Tweet
It feels an age ago now, but in 2015 I wrote for @NiemanLab about journalists handling stolen/leaked documents, in the wake of the iCloud hack and the Sony leak (1/)
One thing that bothers me about the “Twitter Files” is that Matt Taibbi published them fast — he apologised to his Substack subscribers that he was caught up in something with “conditions”. And Musk seemed very sure of the schedule. So I presume timing was the bargain.
OK, but there are risks when you rush. Not least, can you independently verify any of this? Check that it’s real? (see the recent “Facebook leak” which turned out to be fabricated.) Can you check your source hasn’t given you a partial (and biased) view of the situation?
Bari Weiss apparently also has the files but hasn’t published them. I wonder if that’s because she’s actually … doing some reporting? Journalism is not repeating everything a source tells you, in either investigations or political reporting. That’s just being a mouthpiece.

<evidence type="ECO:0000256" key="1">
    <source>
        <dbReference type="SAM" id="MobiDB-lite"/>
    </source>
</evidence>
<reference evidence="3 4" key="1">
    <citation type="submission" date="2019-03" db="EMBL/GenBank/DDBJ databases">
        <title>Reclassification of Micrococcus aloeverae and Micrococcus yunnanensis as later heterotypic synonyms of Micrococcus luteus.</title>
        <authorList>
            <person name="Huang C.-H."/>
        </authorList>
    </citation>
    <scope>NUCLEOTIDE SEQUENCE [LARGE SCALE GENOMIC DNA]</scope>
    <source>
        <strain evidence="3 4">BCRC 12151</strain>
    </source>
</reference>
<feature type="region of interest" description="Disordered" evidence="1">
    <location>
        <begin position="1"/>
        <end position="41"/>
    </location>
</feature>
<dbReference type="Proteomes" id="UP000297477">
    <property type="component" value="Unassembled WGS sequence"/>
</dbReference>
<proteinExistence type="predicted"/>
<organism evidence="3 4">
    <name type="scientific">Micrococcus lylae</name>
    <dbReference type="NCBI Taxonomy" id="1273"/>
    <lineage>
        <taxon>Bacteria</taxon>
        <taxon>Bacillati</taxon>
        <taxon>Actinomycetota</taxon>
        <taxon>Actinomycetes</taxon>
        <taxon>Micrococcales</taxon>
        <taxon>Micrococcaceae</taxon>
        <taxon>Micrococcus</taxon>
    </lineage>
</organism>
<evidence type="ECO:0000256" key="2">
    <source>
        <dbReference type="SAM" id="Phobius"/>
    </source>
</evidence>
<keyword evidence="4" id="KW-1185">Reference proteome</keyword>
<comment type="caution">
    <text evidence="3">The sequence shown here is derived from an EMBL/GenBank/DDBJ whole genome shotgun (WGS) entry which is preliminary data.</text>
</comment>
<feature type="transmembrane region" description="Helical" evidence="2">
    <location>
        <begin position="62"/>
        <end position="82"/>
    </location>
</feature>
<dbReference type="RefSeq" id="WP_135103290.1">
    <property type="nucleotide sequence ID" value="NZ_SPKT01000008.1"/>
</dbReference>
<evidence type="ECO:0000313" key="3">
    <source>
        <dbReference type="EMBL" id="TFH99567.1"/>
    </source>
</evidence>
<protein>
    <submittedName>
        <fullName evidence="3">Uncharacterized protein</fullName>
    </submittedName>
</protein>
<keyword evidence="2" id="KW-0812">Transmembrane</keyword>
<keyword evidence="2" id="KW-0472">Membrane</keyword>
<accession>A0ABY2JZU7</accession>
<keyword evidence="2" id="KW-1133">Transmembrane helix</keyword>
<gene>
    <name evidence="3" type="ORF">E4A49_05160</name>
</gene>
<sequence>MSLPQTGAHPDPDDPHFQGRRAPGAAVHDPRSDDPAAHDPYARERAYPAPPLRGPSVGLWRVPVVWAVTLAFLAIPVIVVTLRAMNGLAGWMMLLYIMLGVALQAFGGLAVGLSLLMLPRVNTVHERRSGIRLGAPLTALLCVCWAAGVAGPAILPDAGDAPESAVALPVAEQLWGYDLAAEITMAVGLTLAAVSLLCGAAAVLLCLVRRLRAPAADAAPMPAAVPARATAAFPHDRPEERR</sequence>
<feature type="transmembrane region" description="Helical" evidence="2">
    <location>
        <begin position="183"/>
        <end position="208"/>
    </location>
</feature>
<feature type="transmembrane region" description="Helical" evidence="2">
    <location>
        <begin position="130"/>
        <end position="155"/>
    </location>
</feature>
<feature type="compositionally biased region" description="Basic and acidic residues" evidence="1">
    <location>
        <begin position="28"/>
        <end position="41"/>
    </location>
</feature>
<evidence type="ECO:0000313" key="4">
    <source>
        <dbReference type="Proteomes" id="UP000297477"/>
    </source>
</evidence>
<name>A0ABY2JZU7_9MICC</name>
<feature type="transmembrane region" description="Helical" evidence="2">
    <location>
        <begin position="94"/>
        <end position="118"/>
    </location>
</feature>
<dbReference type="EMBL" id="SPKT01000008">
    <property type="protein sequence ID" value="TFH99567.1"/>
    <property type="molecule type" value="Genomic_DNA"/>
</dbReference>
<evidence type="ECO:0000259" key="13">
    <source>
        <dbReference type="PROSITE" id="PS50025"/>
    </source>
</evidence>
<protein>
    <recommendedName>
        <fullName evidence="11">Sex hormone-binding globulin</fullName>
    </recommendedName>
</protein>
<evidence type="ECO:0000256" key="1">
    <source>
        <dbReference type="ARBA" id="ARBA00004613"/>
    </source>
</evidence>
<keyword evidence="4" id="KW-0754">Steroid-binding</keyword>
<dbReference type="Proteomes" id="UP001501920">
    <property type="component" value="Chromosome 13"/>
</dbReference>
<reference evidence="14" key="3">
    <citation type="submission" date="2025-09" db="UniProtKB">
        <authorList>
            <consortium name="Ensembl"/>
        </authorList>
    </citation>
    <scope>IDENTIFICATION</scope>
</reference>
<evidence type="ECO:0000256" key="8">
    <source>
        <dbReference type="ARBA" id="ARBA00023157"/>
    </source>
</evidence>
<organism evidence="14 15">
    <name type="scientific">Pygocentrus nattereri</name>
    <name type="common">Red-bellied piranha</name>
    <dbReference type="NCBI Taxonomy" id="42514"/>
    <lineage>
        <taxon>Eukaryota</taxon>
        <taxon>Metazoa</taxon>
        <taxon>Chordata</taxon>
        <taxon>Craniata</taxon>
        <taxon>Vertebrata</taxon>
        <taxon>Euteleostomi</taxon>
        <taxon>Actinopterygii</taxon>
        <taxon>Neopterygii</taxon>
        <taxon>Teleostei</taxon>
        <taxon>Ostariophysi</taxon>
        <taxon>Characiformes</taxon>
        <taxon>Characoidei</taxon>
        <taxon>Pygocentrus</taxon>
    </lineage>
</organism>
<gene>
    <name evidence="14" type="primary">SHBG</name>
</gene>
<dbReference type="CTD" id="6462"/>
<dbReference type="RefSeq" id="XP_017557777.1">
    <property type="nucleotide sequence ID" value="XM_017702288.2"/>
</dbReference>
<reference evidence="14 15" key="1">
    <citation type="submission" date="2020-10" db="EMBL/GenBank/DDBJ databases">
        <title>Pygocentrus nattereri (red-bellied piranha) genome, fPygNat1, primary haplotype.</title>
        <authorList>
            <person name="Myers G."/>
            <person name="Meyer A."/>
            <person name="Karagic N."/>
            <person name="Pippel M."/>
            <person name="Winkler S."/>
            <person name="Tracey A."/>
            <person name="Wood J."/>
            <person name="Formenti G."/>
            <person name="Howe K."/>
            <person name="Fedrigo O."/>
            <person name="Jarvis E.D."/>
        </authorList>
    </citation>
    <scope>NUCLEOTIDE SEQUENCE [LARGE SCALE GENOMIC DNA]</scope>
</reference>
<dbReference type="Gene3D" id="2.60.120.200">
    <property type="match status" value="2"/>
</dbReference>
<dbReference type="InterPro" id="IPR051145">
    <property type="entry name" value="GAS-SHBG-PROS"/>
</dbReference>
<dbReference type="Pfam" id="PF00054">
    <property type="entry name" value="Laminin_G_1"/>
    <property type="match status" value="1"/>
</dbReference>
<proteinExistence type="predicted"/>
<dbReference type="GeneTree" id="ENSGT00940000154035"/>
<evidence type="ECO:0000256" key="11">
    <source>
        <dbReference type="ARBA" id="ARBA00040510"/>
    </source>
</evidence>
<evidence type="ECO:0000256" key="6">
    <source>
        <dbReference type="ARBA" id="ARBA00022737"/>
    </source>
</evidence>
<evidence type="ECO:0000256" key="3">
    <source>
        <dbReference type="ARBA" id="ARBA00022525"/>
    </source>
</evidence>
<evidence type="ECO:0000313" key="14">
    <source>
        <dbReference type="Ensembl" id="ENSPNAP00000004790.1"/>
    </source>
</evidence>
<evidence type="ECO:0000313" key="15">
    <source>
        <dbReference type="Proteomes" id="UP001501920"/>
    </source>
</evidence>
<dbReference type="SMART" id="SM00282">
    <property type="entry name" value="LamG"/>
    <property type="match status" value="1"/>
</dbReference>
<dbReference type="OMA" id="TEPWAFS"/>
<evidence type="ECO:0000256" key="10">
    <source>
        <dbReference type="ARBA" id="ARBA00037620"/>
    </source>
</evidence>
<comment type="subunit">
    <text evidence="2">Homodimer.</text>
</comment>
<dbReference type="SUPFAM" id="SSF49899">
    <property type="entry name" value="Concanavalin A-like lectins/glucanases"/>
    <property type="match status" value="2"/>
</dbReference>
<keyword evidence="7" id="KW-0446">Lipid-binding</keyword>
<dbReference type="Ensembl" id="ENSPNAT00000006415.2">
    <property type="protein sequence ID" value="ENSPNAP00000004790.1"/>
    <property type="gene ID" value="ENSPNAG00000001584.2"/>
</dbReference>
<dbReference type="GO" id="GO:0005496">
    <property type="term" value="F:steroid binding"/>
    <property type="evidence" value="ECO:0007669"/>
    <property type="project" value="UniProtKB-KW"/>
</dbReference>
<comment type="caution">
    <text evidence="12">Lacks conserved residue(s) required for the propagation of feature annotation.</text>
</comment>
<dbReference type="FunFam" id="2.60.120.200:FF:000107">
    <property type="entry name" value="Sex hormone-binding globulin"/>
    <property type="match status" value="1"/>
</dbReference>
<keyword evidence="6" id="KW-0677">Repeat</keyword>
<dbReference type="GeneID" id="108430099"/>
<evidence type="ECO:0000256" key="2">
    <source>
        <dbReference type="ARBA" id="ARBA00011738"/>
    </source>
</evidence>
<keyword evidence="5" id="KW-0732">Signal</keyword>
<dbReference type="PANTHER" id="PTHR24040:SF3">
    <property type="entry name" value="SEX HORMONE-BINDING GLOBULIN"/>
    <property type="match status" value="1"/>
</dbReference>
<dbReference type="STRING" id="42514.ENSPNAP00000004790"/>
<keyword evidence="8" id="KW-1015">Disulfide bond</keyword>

As it happens, I found the twitter files underwhelming. Twitter was wrong to suppress the NY Post story. But Dorsey himself admitted that and apologised.
The Biden campaign was passing along requests for Twitter to review tweets with pics of Hunter Biden’s dick? Seems legitimate. That’s essentially revenge porn. In the case of the iCloud leak, those types of nude images have been suppressed from search etc. I’m ok with that.
Then there’s the hole in the story: what were the Trump campaign’s requests? If requesting tweet reviews is inherently sinister (it’s not) then let’s hear about what the other side complained about, too.
In my Nieman piece the conclusion was that a journalist’s job is not to keep secrets. But it’s also to be responsible about what you put in the public domain, and how you contextualise it. Otherwise you risk being used for what we used to call an “oppo dump.”
Here’s a good piece by a conservative: David French on why this isn’t a First Amendment issue www.theatlantic.com/ideas/archive/2022/12/elon-musk-and-tucker-carlson-dont-understand-the-first-amen...
And here’s me back in the distant days of 2015 niemanreports.org/articles/when-is-it-ethical-to-publish-stolen-data/

Recommended by
Recommendations from around the web and our community.

Very good thread by Helen on why the Taibbi thread really isn’t good journalism.